Heart Eyes // Dinara Mirtalipova

I spent the weekend sick in bed, falling down several Internet rabbit holes. One of them led me to Dinara Martalipova's Instagram feed, where I immediately fell in love with her stunning illustrations.

I  and have compiled for you a list of my loves, in no particular order:

  1. The mini-bio in video form. Genius.
  2. The use of the perfectest reds, which have an unintimidating orange-y tint. I have a thing for reds.
  3. The patterns. I want to wear it all.
  4. The beautiful influences of Uzbek and Russian folklore in her work that makes me want to know all of the stories.



Check out her website and her Etsy page for more goodies.

Reflecting on EduCon

On Sunday evening I put my feet up and sat, vegetative, on my bed for a long time before mobilizing to get on the outside of a cheeseburger at Rembrandt's.

Earned that.

I was on the other side of EduCon 2.8, and it was a terrific success.

This year I co-chaired the conference held in our little school, where SLA hosted over 500 visitors from all over who wanted to share in the teaching and learning with us.

It's pretty dang cool. Classroom doors are open and everyone is excited to talk about how we do what we do. Like-minded educators are reinvigorated and sharing ideas and inspired to continue to create and grow and effect change. Throughout the weekend sessions take place in the form of conversations, and yet again I walked away from all of them ready to grapple with the biggest ideas of this gig.

The conversation that struck the most chords with me this weekend was led by Philadelphia English teacher Cait Miner about using creative writing to foster a culture of care in the classroom. We talked about how creativity and skill-building exist in a false dichotomy and are not actually mutually exclusive at all. I knew that, somewhere in my brain, and needed to have it reinforced. Those ideas are still marinating this week. They inform so much of what I strive for in the classroom.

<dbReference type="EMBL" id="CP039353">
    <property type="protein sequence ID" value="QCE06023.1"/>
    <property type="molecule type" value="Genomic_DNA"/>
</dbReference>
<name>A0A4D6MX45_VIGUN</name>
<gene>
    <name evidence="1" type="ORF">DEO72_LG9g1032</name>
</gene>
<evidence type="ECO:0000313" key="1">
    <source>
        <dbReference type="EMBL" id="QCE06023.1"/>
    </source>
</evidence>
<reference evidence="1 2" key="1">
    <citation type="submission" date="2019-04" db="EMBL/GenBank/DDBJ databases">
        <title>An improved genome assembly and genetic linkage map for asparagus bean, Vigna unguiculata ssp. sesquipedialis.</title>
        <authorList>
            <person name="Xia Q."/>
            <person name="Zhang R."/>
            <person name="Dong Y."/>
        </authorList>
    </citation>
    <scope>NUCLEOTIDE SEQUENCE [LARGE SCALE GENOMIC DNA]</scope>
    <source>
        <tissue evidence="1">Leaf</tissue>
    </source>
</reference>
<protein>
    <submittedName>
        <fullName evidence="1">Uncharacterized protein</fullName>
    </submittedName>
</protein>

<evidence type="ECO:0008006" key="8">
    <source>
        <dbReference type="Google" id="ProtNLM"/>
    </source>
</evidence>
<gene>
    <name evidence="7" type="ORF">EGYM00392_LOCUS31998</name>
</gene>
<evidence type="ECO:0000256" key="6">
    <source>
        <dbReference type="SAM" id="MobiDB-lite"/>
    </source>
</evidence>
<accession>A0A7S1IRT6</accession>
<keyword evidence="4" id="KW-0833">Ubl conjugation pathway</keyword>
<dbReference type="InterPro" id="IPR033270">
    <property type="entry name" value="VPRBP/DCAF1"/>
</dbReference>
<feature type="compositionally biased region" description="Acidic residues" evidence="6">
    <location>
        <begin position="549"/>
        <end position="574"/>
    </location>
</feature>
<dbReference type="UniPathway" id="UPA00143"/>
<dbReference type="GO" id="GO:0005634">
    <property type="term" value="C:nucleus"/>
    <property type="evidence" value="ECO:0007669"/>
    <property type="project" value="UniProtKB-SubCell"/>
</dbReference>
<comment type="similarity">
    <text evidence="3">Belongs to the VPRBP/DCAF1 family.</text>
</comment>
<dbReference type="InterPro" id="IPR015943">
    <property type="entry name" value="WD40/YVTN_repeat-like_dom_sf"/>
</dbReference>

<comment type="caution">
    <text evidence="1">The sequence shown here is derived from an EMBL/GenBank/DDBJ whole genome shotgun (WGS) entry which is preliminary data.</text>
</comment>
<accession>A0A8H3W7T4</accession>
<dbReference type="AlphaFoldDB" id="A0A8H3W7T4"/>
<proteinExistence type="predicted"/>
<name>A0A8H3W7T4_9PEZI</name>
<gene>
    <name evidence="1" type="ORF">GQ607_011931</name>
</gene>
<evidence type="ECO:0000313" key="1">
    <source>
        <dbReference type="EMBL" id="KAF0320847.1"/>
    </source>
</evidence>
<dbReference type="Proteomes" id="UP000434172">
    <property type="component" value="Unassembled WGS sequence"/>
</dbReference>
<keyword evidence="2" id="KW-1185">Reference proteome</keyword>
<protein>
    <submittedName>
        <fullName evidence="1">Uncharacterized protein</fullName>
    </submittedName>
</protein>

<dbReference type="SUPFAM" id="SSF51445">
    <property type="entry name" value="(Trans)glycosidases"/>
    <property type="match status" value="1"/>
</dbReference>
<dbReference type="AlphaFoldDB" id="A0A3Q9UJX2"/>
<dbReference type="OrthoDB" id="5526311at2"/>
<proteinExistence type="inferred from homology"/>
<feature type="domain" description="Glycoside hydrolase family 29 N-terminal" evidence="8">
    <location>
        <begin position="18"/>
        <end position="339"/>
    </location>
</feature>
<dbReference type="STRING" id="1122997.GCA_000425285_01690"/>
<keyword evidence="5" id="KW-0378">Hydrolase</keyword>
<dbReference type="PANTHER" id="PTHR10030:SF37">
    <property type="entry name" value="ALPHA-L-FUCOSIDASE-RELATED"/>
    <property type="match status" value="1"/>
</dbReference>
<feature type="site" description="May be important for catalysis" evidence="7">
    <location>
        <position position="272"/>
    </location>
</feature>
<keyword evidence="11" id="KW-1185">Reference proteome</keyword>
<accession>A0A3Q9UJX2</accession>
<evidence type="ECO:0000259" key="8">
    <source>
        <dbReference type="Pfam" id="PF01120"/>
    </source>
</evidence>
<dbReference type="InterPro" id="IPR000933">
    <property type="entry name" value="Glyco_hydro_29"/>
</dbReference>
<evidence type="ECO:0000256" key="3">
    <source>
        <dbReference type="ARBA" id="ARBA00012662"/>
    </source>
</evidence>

My very favorite thing about EduCon: students.

On Friday, I saw my 9th graders speak about their learning with adults and complete strangers. With total enthusiasm, they shared their projects, explained their classes, and invited everyone into their community.

The conference is almost entirely run by students; they're everywhere throughout the weekend. From the EduConcierge fielding tweets, to the film crew holding down the livestream, to the student co-chairs who honestly organized and oversaw the entire conference and a staff of their own, to the Coffee Czar who made sure every attendee was well-fueled and happy ... they run a tight ship.

It's the most awesome example of what young people can do when given a voice and a stake.

I led a conversation (though if we're being honest, the students definitely led it) about the Student Assistant Teaching Program at our school. I mostly sat back as 12th graders shared what they love about the program, how invested they are not only in their own learning, but in the experiences of the younger students they work with, and how much they value the growth of this community.

I didn't get to attend the session about cultivating student voice, but was delighted to discover via Twitter that one of my advisees had partnered with members of #EduColor and was down the hall, speaking about what matters most to her. That a conversation about cultivating student voice prominently featured -- you know -- student voice.

I've acted on multiple nap-portunities and remain wiped-out-tired, but I am still riding the positive vibes of the weekend. It's uplifting to be surrounded by so much care and joy for learning, and to be reminded of what we all love about this work. It's just what January needs.

Mark your calendars: EduCon X will take place January 27-29, 2017!

Heart Eyes // Approach the Abstract

One of my tangible goals for 2016 is to make a painting. I've never really painted before, yet I am finding myself quite attracted to a form I know so little about. I've been pinning some works that inspire me, and I'm so intrigued by the depth and nuance of pieces that might appear kind of simple at first glance.

Apparently I also like the color pink a lot more than I thought! Good to know.

Robert Roth

Sydney Licht

Michael Lyozin

Mark Rothko (duh)

Michelle Armas

Helen Frankenthaler

Heather Chontos